As of PostGIS 2.3, the postgis extension was changed to no longer allow relocation. All function calls within the extension are now schema qualified.
While this change fixed some issues with database restore, it created the issue of if you installed PostGIS in a schema other than the one you wanted to it is not intuitive how to move it to a different schema. Luckily there is a way to do this.
For this exercise, I will install PostGIS in the default schema and then demonstrate how to move it into another schema location.
You can run these steps using psql or pgAdmin or any other PostgreSQL tool you want.
Most people have their default schema set to
so not explicitly specifying an install schema will generally install
postgis in the
CREATE EXTENSION postgis;
Now I’ll create a new schema to move it and add this schema to search_path
CREATE SCHEMA postgis; ALTER DATABASE mydb SET
If you are running PostGIS 2.3 or higher, trying to move to a different schema using the usual step:
ALTER EXTENSION postgis SET SCHEMA postgis;
will fail with error ERROR: extension “postgis” does not support SET SCHEMA.
To allow the move do these steps:
UPDATE pg_extension SET extrelocatable = TRUE WHERE extname = 'postgis'; ALTER EXTENSION postgis SET SCHEMA postgis; ALTER EXTENSION postgis UPDATE TO "2.4.1next"; ALTER EXTENSION postgis UPDATE TO "2.4.1";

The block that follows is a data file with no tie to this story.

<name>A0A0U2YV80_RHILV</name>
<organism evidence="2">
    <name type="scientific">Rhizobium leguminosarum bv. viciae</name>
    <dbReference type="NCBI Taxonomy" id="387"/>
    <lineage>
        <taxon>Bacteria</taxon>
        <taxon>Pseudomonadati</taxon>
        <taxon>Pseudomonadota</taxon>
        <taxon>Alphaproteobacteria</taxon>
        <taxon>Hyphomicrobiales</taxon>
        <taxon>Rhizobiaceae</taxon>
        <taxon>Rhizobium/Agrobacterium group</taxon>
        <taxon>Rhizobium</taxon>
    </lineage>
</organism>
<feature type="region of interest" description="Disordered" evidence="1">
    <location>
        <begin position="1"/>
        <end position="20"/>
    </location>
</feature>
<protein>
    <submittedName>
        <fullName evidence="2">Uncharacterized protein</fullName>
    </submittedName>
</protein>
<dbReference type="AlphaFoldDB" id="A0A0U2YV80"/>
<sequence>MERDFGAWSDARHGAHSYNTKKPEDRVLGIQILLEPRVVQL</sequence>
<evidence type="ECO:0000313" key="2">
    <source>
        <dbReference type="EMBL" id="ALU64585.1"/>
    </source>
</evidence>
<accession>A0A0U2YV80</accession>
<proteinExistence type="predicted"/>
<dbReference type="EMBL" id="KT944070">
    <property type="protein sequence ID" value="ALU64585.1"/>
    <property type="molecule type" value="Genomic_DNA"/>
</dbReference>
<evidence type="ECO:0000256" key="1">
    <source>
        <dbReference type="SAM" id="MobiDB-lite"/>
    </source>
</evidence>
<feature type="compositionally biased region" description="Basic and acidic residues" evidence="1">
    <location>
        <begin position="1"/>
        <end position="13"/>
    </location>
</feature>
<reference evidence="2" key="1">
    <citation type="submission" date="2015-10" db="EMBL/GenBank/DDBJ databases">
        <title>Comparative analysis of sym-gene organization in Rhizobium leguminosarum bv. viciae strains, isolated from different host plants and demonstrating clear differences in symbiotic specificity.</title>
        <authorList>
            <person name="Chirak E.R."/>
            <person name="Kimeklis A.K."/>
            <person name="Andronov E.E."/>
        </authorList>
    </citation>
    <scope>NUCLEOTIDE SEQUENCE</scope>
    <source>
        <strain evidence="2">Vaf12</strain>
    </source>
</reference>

Note the use of the extension version that includes
next version step is needed in order to upgrade all the schema qualified function references to
the new schema location.
next is designed to allow upgrading a postgis extension to a version it is already on.
Trying to run UPDATE TO “2.4.1” when you are already on 2.4.1 would trigger an error that you are already on that version.
The error ‘postgis.backend’ is already set comes up every so often in PostGIS mailing list. The issue arises often during or after an upgrade. I’ll go over causes for this I am aware of and how to fix.
The question goes something like this
After upgrading to Postgis 2.3 from 2.1, my server log is filled with these messages :
“WARNING ‘postgis.backend’ is already set and cannot be changed until you reconnect”
This raster question comes up quite a bit on PostGIS mailing lists and stack overflow and the best answer often involves
the often forgotten
ST_Reclass function that has existed since PostGIS 2.0.
People often resort to the much slower though more flexible
ST_MapAlgebra or dumping out
their rasters as Pixel valued polygons they then filter
with WHERE val > 90,
ST_Reclass does the same thing but orders of magnitude faster.